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## Forming Subsets and Deleting Cases

The select   function allows you to select a single element or a group of elements from a list or vector. For example, if we define x by

```(def x (list 3 7 5 9 12 3 14 2))
```
then (select x i) will return the i-th element of x. Lisp, like the language C but in contrast to FORTRAN, numbers elements of list and vectors starting at zero. Thus the indices for the elements of x are 0, 1, 2, 3, 4, 5, 6, 7  . So
```> (select x 0)
3
> (select x 2)
5
```
To get a group of elements at once we can use a list of indices instead of a single index:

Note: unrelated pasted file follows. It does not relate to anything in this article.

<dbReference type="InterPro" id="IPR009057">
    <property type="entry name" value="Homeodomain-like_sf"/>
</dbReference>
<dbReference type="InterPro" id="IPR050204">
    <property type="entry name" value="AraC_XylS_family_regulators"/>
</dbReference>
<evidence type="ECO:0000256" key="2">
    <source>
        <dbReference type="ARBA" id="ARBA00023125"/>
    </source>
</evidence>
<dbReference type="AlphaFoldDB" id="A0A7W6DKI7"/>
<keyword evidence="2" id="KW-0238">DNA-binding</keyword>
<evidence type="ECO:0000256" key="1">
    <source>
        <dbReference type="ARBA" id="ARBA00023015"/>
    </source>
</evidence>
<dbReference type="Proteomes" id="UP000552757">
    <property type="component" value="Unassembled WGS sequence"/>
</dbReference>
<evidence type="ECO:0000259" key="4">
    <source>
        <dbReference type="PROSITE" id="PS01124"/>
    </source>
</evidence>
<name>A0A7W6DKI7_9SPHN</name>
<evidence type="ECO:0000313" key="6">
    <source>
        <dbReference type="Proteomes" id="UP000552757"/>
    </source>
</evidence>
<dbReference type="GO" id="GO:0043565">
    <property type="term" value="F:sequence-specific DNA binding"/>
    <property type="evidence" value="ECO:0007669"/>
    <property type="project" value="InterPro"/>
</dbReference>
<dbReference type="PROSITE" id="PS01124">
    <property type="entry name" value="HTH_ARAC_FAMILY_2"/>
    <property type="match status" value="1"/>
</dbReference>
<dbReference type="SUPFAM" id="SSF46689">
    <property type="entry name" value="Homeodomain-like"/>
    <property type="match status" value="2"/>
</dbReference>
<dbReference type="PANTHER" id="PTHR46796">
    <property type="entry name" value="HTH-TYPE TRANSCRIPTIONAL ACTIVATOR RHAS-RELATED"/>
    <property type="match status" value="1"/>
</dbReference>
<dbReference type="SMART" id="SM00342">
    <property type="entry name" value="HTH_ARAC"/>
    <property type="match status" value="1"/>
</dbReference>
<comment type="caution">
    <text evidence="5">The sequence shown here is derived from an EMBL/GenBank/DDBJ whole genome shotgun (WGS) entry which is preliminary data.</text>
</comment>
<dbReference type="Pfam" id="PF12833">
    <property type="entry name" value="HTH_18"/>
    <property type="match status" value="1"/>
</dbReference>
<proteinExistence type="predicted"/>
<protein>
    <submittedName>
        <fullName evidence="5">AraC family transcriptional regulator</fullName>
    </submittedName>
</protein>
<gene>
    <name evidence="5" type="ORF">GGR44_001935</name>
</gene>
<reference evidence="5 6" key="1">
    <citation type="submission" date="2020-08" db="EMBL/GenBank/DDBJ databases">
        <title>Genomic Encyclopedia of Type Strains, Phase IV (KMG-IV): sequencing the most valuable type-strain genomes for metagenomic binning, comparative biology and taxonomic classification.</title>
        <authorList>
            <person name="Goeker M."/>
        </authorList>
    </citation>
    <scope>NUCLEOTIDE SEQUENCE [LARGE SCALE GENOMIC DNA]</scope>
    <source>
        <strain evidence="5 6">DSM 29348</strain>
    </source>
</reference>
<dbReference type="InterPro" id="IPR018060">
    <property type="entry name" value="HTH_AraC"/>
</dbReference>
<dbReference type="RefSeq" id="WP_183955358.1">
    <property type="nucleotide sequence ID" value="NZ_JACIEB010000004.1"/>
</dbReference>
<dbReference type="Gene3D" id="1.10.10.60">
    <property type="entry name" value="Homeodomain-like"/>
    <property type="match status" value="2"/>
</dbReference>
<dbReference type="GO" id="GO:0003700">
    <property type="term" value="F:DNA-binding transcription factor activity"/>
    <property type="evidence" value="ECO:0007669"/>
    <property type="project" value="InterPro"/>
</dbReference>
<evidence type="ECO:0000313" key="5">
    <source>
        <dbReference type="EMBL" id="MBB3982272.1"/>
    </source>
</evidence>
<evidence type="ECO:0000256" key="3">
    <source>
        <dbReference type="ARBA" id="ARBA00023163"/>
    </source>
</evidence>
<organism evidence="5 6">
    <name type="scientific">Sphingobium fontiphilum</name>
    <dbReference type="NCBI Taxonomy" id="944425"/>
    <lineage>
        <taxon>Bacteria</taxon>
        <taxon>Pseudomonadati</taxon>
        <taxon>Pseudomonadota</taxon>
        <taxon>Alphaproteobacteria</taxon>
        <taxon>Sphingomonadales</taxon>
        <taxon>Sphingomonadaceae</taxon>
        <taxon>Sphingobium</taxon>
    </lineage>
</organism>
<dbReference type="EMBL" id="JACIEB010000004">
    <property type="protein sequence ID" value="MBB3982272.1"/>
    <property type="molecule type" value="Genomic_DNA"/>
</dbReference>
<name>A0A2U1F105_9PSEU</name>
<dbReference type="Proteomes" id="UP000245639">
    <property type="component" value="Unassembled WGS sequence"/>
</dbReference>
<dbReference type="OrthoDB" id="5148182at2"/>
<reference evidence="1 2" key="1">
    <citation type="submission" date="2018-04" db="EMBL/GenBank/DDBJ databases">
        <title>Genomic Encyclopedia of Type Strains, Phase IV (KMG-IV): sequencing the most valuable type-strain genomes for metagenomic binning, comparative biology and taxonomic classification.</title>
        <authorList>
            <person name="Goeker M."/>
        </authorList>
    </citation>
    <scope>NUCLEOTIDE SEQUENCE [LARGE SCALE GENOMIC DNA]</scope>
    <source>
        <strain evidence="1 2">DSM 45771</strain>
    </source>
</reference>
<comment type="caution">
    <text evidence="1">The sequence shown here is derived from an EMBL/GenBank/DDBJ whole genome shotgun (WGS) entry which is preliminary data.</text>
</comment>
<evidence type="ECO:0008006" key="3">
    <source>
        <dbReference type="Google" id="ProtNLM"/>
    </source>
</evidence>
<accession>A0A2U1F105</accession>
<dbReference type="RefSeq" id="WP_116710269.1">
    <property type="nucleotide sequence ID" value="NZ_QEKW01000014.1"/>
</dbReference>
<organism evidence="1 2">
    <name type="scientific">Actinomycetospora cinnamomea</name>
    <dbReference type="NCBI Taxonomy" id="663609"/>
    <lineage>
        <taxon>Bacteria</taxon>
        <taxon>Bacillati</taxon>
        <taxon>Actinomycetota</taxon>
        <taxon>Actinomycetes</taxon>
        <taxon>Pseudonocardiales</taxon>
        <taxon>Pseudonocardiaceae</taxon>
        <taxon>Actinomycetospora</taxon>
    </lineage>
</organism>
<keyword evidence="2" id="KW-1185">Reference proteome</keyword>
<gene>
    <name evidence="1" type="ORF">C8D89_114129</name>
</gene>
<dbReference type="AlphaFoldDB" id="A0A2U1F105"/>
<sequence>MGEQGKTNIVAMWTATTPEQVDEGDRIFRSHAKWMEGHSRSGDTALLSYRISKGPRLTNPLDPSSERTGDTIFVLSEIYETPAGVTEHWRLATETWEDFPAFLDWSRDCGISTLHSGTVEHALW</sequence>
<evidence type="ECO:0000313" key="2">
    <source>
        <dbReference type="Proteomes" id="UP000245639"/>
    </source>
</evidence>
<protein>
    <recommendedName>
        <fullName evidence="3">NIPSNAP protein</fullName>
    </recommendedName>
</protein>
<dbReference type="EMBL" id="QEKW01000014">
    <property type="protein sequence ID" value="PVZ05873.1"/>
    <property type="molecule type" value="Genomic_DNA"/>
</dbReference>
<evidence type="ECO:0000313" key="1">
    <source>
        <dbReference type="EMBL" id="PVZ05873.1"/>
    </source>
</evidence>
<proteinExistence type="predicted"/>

```> (select x (list 0 2))
(3 5)
```

If you want to select all elements of x except element 2 you can use the expression

```(remove 2 (iseq 0 7))
```
as the second argument to the function select:
```> (remove 2 (iseq 0 7))
(0 1 3 4 5 6 7)
> (select x (remove 2 (iseq 0 7)))
(3 7 9 12 3 14 2)
```
Another approach is to use the logical function /=   (meaning not equal) to tell you which indices are not equal to 2. The function which   can then be used to return a list of all the indices for which the elements of its argument are not NIL :
```> (/= 2 (iseq 0 7))
(T T NIL T T T T T)
> (which (/= 2 (iseq 0 7)))
(0 1 3 4 5 6 7)
> (select x (which (/= 2 (iseq 0 7))))
(3 7 9 12 3 14 2)
```
This approach is a little more cumbersome for deleting a single element, but it is more general. The expression (select x (which (< 3 x))), for example, returns all elements in x that are greater than 3:
```> (select x (which (< 3 x)))
(7 5 9 12 14)
```

Luke Tierney
Tue Jan 21 15:04:48 CST 1997